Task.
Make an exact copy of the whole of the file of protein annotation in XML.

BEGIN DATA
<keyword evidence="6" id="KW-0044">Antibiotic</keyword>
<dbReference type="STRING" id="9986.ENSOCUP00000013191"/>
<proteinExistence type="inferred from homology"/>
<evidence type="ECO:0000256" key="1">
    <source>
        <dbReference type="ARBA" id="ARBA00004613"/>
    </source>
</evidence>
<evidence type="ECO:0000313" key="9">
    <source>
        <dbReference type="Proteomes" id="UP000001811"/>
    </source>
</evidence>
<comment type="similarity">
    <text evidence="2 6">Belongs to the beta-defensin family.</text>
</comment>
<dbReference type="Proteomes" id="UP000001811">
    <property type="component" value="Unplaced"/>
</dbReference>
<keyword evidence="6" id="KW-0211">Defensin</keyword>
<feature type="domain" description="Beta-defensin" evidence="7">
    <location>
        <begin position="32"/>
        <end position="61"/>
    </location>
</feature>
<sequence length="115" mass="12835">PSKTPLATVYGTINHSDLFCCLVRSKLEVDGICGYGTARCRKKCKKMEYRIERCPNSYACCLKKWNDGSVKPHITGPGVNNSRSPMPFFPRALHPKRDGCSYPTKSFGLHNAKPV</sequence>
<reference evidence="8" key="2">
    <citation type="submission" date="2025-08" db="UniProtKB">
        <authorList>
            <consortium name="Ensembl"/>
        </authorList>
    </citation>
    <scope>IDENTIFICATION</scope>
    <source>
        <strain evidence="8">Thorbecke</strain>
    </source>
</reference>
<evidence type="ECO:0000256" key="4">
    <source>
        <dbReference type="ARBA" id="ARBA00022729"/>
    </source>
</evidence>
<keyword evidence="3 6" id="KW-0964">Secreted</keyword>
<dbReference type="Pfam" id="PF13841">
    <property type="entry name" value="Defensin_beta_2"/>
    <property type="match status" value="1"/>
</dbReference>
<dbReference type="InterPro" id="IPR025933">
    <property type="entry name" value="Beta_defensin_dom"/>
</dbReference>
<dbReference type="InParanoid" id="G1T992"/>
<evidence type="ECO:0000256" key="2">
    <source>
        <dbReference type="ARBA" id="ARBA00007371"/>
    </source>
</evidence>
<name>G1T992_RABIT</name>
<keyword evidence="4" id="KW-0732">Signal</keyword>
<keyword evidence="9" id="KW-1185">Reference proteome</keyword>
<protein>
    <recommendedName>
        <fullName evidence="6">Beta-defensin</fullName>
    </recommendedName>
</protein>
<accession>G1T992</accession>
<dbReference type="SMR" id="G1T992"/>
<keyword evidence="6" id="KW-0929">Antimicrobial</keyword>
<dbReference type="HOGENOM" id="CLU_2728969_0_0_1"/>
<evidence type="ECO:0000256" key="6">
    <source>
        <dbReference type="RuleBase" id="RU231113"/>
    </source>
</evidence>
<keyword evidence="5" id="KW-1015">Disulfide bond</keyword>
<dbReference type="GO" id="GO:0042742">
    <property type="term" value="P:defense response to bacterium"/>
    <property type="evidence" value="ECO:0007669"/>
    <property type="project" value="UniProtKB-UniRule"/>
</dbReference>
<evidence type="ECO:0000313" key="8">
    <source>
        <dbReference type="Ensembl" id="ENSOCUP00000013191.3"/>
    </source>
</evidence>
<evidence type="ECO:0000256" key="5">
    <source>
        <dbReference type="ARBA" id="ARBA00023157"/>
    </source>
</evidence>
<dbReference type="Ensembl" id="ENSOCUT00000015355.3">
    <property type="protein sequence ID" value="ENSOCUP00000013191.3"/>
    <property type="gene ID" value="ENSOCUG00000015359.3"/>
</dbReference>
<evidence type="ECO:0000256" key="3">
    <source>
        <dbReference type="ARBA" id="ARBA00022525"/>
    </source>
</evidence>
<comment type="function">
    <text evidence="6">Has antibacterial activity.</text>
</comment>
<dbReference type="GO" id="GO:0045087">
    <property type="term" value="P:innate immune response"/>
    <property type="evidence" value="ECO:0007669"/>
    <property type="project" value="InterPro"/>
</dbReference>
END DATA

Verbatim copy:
<keyword evidence="6" id="KW-0044">Antibiotic</keyword>
<dbReference type="STRING" id="9986.ENSOCUP00000013191"/>
<proteinExistence type="inferred from homology"/>
<evidence type="ECO:0000256" key="1">
    <source>
        <dbReference type="ARBA" id="ARBA00004613"/>
    </source>
</evidence>
<evidence type="ECO:0000313" key="9">
    <source>
        <dbReference type="Proteomes" id="UP000001811"/>
    </source>
</evidence>
<comment type="similarity">
    <text evidence="2 6">Belongs to the beta-defensin family.</text>
</comment>
<dbReference type="Proteomes" id="UP000001811">
    <property type="component" value="Unplaced"/>
</dbReference>
<keyword evidence="6" id="KW-0211">Defensin</keyword>
<feature type="domain" description="Beta-defensin" evidence="7">
    <location>
        <begin position="32"/>
        <end position="61"/>
    </location>
</feature>
<sequence length="115" mass="12835">PSKTPLATVYGTINHSDLFCCLVRSKLEVDGICGYGTARCRKKCKKMEYRIERCPNSYACCLKKWNDGSVKPHITGPGVNNSRSPMPFFPRALHPKRDGCSYPTKSFGLHNAKPV</sequence>
<reference evidence="8" key="2">
    <citation type="submission" date="2025-08" db="UniProtKB">
        <authorList>
            <consortium name="Ensembl"/>
        </authorList>
    </citation>
    <scope>IDENTIFICATION</scope>
    <source>
        <strain evidence="8">Thorbecke</strain>
    </source>
</reference>
<evidence type="ECO:0000256" key="4">
    <source>
        <dbReference type="ARBA" id="ARBA00022729"/>
    </source>
</evidence>
<keyword evidence="3 6" id="KW-0964">Secreted</keyword>
<dbReference type="Pfam" id="PF13841">
    <property type="entry name" value="Defensin_beta_2"/>
    <property type="match status" value="1"/>
</dbReference>
<dbReference type="InterPro" id="IPR025933">
    <property type="entry name" value="Beta_defensin_dom"/>
</dbReference>
<dbReference type="InParanoid" id="G1T992"/>
<evidence type="ECO:0000256" key="2">
    <source>
        <dbReference type="ARBA" id="ARBA00007371"/>
    </source>
</evidence>
<name>G1T992_RABIT</name>
<keyword evidence="4" id="KW-0732">Signal</keyword>
<keyword evidence="9" id="KW-1185">Reference proteome</keyword>
<protein>
    <recommendedName>
        <fullName evidence="6">Beta-defensin</fullName>
    </recommendedName>
</protein>
<accession>G1T992</accession>
<dbReference type="SMR" id="G1T992"/>
<keyword evidence="6" id="KW-0929">Antimicrobial</keyword>
<dbReference type="HOGENOM" id="CLU_2728969_0_0_1"/>
<evidence type="ECO:0000256" key="6">
    <source>
        <dbReference type="RuleBase" id="RU231113"/>
    </source>
</evidence>
<keyword evidence="5" id="KW-1015">Disulfide bond</keyword>
<dbReference type="GO" id="GO:0042742">
    <property type="term" value="P:defense response to bacterium"/>
    <property type="evidence" value="ECO:0007669"/>
    <property type="project" value="UniProtKB-UniRule"/>
</dbReference>
<evidence type="ECO:0000313" key="8">
    <source>
        <dbReference type="Ensembl" id="ENSOCUP00000013191.3"/>
    </source>
</evidence>
<evidence type="ECO:0000256" key="5">
    <source>
        <dbReference type="ARBA" id="ARBA00023157"/>
    </source>
</evidence>
<dbReference type="Ensembl" id="ENSOCUT00000015355.3">
    <property type="protein sequence ID" value="ENSOCUP00000013191.3"/>
    <property type="gene ID" value="ENSOCUG00000015359.3"/>
</dbReference>
<evidence type="ECO:0000256" key="3">
    <source>
        <dbReference type="ARBA" id="ARBA00022525"/>
    </source>
</evidence>
<comment type="function">
    <text evidence="6">Has antibacterial activity.</text>
</comment>
<dbReference type="GO" id="GO:0045087">
    <property type="term" value="P:innate immune response"/>
    <property type="evidence" value="ECO:0007669"/>
    <property type="project" value="InterPro"/>
</dbReference>